Once your list of commercial space needs is completed, you can find an office space calculator to give you an estimate of what size of space is needed. Add up your square footage and use it to start your search for your new commercial space. Other types of spaces may require different methods to determine how much space is needed; your tenant representative will be able to help you through this process.


Researching your budget will narrow down the listings for your business and give you realistic expectations on what you’ll pay. You probably already have a rent budget in mind, but how realistic is that price based on your list of needs? You can search for commercial properties that fit your square footage needs to see if that price matches your budget. Make sure you check different locations around town as some prices will fluctuate based on traffic flow, location, and demographics. Researching a budget also allows you to reevaluate your list of space needs where you may find some room to cut down on square footage.

Step 2: View Property Listings

Once you’ve researched your commercial space needs and set a budget for rent, it’s time to start looking for properties that match your needs. Searching online for commercial space can be frustrating and eats away at your time. This is where it makes sense to talk to a commercial real estate agent or tenant representative who is connected within the local market. They’re typically connected to private networks that have commercial listings not open to the public. Tenant representatives also bring a lot of experience and resources to the search so they can lead you in a better direction after looking at business needs and budget. Even if you’ve found a commercial property, there’s still the possibility that the lease terms may not fit your business needs.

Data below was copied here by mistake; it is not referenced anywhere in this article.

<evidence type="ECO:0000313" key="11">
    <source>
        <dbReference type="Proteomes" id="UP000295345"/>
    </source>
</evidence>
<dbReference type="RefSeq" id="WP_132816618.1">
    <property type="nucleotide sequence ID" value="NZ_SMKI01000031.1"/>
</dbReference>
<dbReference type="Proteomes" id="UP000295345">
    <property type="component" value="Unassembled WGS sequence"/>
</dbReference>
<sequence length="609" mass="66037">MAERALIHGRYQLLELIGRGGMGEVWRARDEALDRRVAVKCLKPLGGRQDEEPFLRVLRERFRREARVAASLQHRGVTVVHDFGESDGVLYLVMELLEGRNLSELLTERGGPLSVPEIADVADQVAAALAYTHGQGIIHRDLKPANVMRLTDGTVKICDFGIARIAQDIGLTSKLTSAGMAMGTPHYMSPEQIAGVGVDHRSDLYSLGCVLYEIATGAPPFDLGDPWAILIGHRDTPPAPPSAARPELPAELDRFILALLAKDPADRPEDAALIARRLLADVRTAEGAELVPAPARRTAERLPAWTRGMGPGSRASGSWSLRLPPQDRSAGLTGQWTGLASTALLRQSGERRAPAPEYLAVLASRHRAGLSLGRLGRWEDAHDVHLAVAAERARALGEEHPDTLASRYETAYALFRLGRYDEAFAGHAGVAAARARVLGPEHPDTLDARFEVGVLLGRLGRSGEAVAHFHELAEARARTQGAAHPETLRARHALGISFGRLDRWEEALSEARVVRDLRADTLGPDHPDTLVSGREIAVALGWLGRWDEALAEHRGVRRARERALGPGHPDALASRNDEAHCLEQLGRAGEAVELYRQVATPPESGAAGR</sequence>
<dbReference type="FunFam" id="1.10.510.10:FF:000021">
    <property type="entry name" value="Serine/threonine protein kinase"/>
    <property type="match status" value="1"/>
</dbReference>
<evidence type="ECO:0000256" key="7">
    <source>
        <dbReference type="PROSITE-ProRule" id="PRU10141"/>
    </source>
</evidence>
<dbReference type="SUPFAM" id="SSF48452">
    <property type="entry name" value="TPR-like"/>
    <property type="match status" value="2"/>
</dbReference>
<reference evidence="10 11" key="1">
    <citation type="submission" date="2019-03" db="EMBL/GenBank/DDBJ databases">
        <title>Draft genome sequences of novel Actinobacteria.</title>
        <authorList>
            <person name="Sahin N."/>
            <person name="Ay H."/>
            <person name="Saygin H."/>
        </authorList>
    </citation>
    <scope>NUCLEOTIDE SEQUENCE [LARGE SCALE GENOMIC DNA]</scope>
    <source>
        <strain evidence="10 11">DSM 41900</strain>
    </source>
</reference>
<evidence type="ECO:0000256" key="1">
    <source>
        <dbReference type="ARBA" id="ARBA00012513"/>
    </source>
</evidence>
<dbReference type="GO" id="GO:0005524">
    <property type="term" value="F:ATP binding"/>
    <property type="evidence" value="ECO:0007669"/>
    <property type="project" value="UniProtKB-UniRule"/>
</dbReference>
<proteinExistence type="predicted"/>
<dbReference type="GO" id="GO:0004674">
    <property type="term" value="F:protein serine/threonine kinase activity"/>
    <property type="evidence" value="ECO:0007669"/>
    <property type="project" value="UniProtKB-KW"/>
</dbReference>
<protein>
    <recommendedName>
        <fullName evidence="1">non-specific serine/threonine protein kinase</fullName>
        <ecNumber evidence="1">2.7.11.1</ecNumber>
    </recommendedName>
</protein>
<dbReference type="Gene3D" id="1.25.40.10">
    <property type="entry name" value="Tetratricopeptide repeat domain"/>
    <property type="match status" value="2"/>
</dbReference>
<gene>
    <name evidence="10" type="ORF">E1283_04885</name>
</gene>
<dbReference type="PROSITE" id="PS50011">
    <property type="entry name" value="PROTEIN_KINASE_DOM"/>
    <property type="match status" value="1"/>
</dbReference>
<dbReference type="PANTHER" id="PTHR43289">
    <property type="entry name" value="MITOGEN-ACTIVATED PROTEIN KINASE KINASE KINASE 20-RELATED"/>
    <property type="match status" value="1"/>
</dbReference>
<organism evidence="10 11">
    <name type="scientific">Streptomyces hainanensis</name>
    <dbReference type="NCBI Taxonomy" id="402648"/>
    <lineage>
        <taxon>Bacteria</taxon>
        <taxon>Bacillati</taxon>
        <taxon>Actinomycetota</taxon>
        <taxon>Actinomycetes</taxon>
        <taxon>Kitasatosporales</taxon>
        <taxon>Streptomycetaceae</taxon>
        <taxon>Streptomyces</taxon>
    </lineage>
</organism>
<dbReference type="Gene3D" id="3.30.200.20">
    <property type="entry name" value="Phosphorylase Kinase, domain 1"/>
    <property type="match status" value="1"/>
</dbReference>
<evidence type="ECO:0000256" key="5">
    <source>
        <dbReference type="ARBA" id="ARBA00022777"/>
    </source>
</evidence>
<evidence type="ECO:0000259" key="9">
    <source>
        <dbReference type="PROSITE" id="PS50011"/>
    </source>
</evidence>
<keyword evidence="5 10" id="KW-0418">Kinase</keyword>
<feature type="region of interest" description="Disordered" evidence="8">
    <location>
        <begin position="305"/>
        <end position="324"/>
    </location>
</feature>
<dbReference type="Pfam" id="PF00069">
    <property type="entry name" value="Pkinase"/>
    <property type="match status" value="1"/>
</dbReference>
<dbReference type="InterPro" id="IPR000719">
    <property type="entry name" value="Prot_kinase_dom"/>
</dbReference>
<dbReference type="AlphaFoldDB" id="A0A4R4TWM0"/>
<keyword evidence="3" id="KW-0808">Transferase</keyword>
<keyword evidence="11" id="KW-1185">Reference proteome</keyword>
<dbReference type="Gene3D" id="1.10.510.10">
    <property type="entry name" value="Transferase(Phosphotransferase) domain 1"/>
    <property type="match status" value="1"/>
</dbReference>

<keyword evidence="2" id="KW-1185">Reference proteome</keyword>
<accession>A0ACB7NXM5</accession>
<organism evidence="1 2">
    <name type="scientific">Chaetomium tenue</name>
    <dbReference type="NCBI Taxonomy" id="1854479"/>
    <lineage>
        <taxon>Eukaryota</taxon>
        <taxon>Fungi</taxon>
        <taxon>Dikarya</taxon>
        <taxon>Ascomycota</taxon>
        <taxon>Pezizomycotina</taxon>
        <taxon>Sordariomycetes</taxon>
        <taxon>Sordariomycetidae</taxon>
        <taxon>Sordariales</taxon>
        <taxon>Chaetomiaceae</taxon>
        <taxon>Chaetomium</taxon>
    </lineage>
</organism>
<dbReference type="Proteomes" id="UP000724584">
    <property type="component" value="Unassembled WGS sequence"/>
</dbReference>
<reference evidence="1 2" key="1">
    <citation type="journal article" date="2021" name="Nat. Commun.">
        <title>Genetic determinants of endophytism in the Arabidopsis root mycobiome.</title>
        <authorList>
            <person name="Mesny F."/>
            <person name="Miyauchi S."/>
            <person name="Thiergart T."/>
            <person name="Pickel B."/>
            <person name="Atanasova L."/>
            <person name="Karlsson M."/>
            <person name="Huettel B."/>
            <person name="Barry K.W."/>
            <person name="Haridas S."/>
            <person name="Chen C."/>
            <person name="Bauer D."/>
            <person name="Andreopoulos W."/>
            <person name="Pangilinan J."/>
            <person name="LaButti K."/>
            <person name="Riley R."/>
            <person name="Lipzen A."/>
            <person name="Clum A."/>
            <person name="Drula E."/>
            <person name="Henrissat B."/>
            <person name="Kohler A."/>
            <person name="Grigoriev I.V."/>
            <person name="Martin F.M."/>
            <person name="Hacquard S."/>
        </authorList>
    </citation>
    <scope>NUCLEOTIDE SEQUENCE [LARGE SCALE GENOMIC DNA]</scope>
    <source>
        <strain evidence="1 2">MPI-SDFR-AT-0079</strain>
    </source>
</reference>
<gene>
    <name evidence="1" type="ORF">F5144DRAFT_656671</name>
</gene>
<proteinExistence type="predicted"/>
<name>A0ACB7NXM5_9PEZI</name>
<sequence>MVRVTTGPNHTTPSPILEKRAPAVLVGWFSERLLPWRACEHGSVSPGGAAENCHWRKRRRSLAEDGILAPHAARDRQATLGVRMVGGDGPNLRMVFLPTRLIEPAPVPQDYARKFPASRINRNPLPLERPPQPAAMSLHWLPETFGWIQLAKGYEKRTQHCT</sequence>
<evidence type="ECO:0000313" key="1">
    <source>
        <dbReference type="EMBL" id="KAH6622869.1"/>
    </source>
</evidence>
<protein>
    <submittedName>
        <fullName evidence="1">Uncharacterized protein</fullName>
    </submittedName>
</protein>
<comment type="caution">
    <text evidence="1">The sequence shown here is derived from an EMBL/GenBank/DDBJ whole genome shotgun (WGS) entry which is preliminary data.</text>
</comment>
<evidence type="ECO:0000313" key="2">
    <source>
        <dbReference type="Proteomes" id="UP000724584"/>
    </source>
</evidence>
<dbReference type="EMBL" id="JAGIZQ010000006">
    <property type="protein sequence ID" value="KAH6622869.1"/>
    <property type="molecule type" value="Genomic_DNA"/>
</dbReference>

Step 3: Understanding Terms & Negotiating

Since finding the right commercial space can be frustrating, it can seem like a relief to start talking to the landlord about leasing. Make sure you take your time to read over and understand the terms of the commercial lease before signing anything. Even if it’s the only commercial space that fits your budget and size, you’ll still want to go over all the terms. Your tenant representative and your attorney will review all of the terms with you and make sure you understand your responsibilities.


Chances are the lease will be more appealing if you lock it in for multiple years, which makes it extremely important to know the lease agreements and contract details. There could be future scenarios that cause you to break the lease, which can be very costly. Having a commercial real estate agent and an attorney on your team adds another resource to explain parts of the lease you don’t understand. They can also point out which parts of the lease could potentially affect your business in the future. Leasing commercial space is a significant commitment, and if you don’t understand the terms then you may have negative consequences later.


It can be tough to negotiate commercial space terms and price, but an experienced tenant representative can help find a way to leverage your business to strike a deal. There are different negotiating techniquesthat can give the landlord an upper hand, and utilizing a tenant representative to do your negotiating evens the playing field.

Step 4: Start Moving & Feeling Confident

Even after you’ve signed a lease, it’s nice having a resource in case something comes up in the future. That’s why building a strong relationship with your tenant representative makes sense, and as a bonus, you can feel confident moving forward.


We listen to our clients to evaluate and analyze what type of commercial space would fit their specific needs. Contact one of our tenant representatives at (402) 421-7474 to see how we can help you with your next lease.